The first sign that this work of Charlotte's was not going to be smooth sailing was when I found myself longing for Jane Eyre after only a couple of chapters. How can this be? So many reviews of Villette said this book was far superior to Jane Eyre. While Jane was collapsing with exhaustion on the moors, her basket containing meagre supplies left behind on the carriage, I needed a box of tissue. There is no such sympathy for Villette's Lucy Snowe. Knowing how tragic Charlotte Bronte's life had been leading up to the writing of this novel I found myself only mildly sympathetic for its author. The coincidence of characters turning up in other countries at convenient moments bothered me. Perhaps one chance meeting in a story where the lead up would make the whole event a climatic event would have been warranted but this was not the case in Villette. It gets worse - a convenient swooning episode that lands Lucy at the doorstep of recognizable surroundings left me scowling. And one character is referred to at the beginning of the book as Graham, then the reader discovers he is the one and only, Dr John...or Dr Bretton depending on which chapter you're reading. An unreliable narrator is one thing but the reader is asked to believe in far too much subterfuge here.
Do make sure your copy of Villette has a glossary before diving in as there is a good amount of French to decipher. My basic French lessons in school meant I only had to peek during the longer passages but the Greek references and Bible quotes were a total mystery to me despite referring to the the glossary for those as well.
'Speak of it! you might almost as well stand up in an European market-place, and propound dark sayings in that language and mood wherein Nebuchadnezzar, the imperial hypochondriac, communed with his baffled Chaldeans.'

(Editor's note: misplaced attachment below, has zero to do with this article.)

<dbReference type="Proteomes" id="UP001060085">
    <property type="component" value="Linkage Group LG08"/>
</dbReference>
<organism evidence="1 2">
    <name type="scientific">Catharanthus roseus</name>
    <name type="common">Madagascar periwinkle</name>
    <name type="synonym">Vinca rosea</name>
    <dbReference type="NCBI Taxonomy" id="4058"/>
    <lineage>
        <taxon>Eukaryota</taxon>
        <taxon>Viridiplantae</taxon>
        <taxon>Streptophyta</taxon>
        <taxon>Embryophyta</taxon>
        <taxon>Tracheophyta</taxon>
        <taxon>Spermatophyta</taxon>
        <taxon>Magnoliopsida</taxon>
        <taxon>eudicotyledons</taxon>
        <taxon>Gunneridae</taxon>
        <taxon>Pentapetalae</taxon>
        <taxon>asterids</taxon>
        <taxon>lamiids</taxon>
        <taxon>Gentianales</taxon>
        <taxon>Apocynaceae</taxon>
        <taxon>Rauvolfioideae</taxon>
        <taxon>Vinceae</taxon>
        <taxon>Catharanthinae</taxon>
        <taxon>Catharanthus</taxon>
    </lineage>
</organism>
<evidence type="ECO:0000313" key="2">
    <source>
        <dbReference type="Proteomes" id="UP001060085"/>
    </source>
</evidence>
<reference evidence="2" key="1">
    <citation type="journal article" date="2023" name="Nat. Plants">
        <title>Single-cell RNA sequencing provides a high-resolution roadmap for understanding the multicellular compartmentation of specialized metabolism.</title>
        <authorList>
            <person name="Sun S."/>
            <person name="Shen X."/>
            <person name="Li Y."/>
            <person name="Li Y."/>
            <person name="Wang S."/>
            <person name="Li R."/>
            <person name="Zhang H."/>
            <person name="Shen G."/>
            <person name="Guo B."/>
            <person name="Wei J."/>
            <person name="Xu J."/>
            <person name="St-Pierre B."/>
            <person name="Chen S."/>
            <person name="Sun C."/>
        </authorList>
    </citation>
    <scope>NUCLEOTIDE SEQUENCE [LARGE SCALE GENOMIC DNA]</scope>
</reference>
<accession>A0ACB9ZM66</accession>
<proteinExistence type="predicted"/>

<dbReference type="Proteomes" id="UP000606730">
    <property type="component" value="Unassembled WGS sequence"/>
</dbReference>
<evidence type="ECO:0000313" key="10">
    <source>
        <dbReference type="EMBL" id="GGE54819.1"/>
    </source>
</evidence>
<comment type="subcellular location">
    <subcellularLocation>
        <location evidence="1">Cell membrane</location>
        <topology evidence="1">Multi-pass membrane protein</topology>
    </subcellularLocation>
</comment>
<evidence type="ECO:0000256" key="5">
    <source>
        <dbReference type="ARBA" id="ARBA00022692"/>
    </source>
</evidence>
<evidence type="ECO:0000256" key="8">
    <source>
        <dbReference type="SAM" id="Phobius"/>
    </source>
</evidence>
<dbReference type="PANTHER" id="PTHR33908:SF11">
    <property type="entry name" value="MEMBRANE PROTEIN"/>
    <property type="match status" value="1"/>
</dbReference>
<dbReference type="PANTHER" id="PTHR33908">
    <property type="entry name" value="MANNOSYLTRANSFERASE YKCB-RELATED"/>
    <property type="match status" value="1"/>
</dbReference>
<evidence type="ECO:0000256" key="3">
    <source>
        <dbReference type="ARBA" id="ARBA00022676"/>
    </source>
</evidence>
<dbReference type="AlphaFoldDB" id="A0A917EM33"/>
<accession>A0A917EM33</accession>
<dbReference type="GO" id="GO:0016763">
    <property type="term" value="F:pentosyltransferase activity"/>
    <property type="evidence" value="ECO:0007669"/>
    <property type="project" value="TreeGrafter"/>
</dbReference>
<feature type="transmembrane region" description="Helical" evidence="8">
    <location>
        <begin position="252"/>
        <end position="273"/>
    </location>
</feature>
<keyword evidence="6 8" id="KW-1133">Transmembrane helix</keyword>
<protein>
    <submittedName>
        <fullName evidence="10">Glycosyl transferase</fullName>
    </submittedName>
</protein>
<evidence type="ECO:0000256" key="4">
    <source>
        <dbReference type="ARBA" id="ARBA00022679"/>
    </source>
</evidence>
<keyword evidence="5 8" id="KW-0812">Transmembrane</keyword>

What?! While I enjoy challenging myself every now and then passages such as the above felt too much like work. Give me a piece of prose by Elizabeth Bowen to mull over any day.
There were some really wonderful chapters in the book and I wrote to Rachel that at times it seemed as though two people were at the writing desk. The dialogue was engaging, the lines witty, the characterization vivid. Just when my enthusiasm for Villette began to rise there would be pages of what amounted to rambling for this ignorant reader. Which leads me to acknowledge that the problem must be mine. While I tried and tried to challenge myself with this endeavour I found myself avoiding reading time and daydreaming mid-page. Desperate to keep company with a book that makes me want to rush home from work or sneak upstairs to bed early I found myself beginning to skim pages and that is simply letting the book, and myself, down. So at page 356 I removed the bookmark and closed Villette, perhaps not for good but for right now. The thought crossed my mind that left stranded on a desert island with this book I would relish the challenge. Then another thought came to me...Miss Ranskill Comes Home by Barbara Euphan Todd, now that would be more like it! So that is exactly what I am reading now and quite happy about it.
The other thing that I am leaving behind is this blog. What began as something to do with a day off over four years ago has taught me so much and the wonderful posts by stellar bloggers and friends make my day....each and every day. Now, I am closing up shop here but do have plans to begin again with more of a book journal to record what I read and simply feel the need for a fresh start. Once I am ready to open the door to my new place, so to speak, I will be sure to let you know my new address. In the meantime expect me to keep dropping by your place!